Good gravy I’ve been waiting to write the Uber, but quip for a legitimate reason and now several years after it was lightly humorous I’ve done it!
Anyway, Jeff Spross writes in The Week about the possibility of using private ride-sharing services to supplement, or in some instances replace, public transit options. A pilot program already exists in Pinellas County Florida, while other areas of the country are mulling similar alternatives which could potentially provide congestion relief and greater access to under-served areas:
A hundred families could use 100 cars to get around, but those cars would spend at least 92 percent of their time parked. But if the cars were constantly shuttling people around, those 100 hundred families might really only need 5 or 10 total. At a theoretical level, that’s basically what Uber and Lyft offer. Making the math even more favorable, the rise of the apps’ carpool-style services, like Uberpool, allow an even smaller number of cars to serve more people.
Now, this is particularly important for suburbs, which sit on the outskirts of existing metro and subway systems. Because they’re less dense, suburbs are particularly expensive to reach and support with public transit. And the big shifts in the U.S. economy are pushing more people in poverty into those neighborhoods. So government support for ride-sharing services has the potential to do a lot of good for places that need it the most — and for a lot less money, a particularly important concern in a time when Congress and many state legislatures are irrationally opposed to any new taxes or debt.
At a glance this seems like a typical win-win for your standard market-oriented modern liberal; public transportation is expanded in areas where they’re either contracting or provided well-below demand, and private firms are enriched providing the supply for a price much-less than what a fully-public option would probably cost.
Of course this public/private hybrid model would have it’s flaws. It would presumably cost potential riders more because private companies need to turn a profit and state and local governments often need to balance budgets. In this three-stool arrangement the public will always be treated more as a consumer than a beneficiary—and pay accordingly. With all actors having their budgetary limits the impact of all this would be smaller than possible under different arrangements. This would similarly be an imperfect deal for the people providing the labor, who would be paid less as independent contractors rather than employees while enjoying few to no benefits. Honestly, I don’t know why this isn’t happening more quickly.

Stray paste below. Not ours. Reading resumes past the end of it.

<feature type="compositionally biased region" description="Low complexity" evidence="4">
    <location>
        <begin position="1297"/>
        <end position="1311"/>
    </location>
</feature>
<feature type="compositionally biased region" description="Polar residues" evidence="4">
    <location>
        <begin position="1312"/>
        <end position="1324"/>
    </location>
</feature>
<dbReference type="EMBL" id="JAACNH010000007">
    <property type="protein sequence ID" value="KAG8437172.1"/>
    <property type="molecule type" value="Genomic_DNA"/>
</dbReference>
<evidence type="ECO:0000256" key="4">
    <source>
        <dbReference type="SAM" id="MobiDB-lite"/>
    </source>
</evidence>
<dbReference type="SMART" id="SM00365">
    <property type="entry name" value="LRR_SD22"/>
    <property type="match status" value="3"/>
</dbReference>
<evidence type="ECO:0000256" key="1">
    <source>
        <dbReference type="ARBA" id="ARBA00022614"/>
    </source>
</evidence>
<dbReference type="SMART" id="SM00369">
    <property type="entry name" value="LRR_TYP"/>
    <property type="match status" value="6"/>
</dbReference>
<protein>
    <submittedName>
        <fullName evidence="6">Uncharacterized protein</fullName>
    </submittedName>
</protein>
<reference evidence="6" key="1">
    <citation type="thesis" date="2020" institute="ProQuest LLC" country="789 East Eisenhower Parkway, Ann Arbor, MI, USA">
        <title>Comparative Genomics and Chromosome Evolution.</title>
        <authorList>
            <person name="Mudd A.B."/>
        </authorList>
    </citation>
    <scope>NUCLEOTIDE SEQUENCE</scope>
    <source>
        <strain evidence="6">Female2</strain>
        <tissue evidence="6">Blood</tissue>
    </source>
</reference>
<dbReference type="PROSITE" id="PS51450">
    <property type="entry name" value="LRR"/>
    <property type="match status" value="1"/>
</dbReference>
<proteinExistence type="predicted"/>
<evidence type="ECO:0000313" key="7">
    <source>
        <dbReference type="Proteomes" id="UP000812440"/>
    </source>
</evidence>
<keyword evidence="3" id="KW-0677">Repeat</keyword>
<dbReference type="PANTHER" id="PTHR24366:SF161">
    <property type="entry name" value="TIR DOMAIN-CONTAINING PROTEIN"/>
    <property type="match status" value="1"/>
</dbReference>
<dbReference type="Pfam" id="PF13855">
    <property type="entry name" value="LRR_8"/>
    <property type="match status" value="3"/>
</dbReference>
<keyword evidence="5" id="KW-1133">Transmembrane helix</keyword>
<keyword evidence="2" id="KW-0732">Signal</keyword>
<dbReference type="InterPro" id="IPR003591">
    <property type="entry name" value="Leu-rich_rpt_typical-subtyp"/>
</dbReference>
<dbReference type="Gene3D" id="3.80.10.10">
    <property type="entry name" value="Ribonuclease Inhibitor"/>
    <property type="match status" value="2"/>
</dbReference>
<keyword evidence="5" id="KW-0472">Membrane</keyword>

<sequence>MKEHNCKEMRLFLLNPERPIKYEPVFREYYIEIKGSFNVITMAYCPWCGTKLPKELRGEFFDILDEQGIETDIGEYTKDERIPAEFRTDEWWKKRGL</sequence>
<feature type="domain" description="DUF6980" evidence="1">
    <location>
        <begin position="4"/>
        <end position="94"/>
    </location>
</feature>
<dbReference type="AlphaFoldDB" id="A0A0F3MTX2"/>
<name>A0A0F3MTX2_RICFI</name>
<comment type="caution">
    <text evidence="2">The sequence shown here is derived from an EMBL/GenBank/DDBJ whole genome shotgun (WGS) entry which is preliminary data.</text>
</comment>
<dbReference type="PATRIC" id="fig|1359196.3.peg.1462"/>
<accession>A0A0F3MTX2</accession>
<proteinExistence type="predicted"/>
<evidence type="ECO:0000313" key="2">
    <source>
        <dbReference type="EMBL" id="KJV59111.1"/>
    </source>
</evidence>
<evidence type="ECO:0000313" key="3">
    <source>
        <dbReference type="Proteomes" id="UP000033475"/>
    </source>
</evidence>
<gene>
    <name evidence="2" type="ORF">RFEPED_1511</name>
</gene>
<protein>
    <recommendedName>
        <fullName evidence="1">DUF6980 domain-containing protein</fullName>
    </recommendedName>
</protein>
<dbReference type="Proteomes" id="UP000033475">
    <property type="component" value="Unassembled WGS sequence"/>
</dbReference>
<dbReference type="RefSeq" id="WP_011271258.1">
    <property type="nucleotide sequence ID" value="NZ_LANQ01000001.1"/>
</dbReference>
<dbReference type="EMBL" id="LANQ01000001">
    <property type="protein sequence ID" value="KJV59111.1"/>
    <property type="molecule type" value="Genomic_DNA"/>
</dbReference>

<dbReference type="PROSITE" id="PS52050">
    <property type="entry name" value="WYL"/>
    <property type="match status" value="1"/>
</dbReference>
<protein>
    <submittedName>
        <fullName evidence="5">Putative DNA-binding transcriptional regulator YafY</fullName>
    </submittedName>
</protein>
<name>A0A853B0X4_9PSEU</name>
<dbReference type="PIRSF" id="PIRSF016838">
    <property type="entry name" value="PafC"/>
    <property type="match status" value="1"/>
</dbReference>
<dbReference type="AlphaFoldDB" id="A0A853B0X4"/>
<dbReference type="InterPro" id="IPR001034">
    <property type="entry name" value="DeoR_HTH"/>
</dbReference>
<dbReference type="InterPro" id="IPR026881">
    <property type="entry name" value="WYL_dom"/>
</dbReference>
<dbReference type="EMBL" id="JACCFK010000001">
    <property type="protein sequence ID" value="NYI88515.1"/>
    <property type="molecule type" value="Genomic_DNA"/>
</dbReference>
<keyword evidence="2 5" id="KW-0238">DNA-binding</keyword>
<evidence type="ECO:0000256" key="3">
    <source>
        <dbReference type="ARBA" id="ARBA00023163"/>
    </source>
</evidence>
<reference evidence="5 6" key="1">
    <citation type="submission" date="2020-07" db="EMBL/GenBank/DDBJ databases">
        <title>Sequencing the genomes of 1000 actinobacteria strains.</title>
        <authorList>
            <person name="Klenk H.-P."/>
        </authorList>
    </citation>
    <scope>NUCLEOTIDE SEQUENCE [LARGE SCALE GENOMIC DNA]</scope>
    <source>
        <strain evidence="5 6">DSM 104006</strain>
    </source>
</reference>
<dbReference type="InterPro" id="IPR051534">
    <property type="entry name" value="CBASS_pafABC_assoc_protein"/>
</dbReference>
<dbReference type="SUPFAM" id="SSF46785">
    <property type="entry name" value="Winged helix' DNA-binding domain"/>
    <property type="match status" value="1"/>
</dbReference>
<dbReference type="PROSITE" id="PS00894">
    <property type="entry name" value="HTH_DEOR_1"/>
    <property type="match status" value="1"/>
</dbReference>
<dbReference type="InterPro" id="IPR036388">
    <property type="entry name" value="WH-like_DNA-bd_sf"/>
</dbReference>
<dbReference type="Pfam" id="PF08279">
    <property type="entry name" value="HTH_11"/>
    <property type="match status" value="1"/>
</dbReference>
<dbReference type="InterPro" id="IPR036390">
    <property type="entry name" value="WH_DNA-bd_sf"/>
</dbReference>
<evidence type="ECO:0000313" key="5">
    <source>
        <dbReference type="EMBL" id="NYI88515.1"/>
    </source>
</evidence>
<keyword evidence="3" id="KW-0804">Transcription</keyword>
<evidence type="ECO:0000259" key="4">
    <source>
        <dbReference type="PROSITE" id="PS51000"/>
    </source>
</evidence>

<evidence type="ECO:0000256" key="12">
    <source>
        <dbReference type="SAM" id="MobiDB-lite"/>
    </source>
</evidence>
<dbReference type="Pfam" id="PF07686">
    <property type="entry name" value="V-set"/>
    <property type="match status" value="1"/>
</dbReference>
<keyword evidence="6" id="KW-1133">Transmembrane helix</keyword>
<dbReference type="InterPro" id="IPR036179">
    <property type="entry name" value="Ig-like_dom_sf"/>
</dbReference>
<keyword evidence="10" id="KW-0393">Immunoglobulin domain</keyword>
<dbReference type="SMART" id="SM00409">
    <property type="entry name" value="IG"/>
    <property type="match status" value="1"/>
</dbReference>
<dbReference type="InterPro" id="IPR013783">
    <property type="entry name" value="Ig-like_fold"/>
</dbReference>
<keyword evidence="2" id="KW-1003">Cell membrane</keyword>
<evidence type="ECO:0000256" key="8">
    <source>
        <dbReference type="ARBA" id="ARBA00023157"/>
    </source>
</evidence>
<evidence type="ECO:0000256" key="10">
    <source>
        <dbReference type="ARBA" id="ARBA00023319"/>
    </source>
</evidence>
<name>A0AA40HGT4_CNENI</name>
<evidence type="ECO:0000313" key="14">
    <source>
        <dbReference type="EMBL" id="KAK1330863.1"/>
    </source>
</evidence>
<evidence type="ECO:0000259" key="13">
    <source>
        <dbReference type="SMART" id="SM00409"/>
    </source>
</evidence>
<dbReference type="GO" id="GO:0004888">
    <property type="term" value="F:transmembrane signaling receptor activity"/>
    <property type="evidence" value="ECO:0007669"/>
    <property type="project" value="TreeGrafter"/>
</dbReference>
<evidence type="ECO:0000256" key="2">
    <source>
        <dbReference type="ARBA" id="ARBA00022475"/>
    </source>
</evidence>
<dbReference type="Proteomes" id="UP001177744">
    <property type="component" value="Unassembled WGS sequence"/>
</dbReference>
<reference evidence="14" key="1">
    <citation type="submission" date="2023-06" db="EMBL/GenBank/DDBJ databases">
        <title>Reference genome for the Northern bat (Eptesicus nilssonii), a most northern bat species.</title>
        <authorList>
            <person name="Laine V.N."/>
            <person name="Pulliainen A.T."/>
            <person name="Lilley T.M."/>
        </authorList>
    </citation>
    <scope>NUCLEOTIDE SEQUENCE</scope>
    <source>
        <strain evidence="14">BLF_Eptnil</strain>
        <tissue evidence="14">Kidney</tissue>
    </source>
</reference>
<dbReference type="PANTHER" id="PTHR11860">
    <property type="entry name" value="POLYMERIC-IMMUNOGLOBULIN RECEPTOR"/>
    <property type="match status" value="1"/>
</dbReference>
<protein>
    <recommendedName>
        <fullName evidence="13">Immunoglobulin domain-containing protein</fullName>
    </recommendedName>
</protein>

I think there is a better idea. Let’s have the United States Postal Service do it. For the last several years some of the wonkier left folks have suggested expanding the scope of USPS services to provide basic guaranteed banking—both to provide an unmet need as well as shore up the finances of an institution that’s losing gobs of money every year. Postal banking isn’t an unprecedented idea, and neither are other non-traditional services. Posti, Finland’s post service, is piloting several such programs, like mowing lawns for a monthly tax-deductible fee and providing basic chores for citizens with disabilities. Why not ride-sharing? Okay, so it wouldn’t necessarily be ride-sharing as such. USPS would simply pick you up and take you where you want to go, which would basically just be a public taxi service. But the benefits and advantages would be far greater.
The post office already operates one of the largest civilian fleets in the world, making this proposition equally as adaptable to implementing public transit as contracting a private company. With an infrastructure that reaches every corner of the country USPS would also be able to serve rural areas that aren’t being discussed in the public/private pilot programs. The federal government could help fund it so that it would operate at cost, charging citizens less than an Uber or Lyft. Drivers would need to be hired and paid well with benefits as actual employees at a time when historical public employment is below its 2010 peak. A fully-operational postal transit service would provide all of benefits Jeff mentions in his piece, and then some.
Which, unfortunately, is why it’d be a lot less likely to happen. Yet a dude can dream that what strikes us as a quirky Finnish policy could be a radical solution here in the United States, and achievable with the right kind of imagination.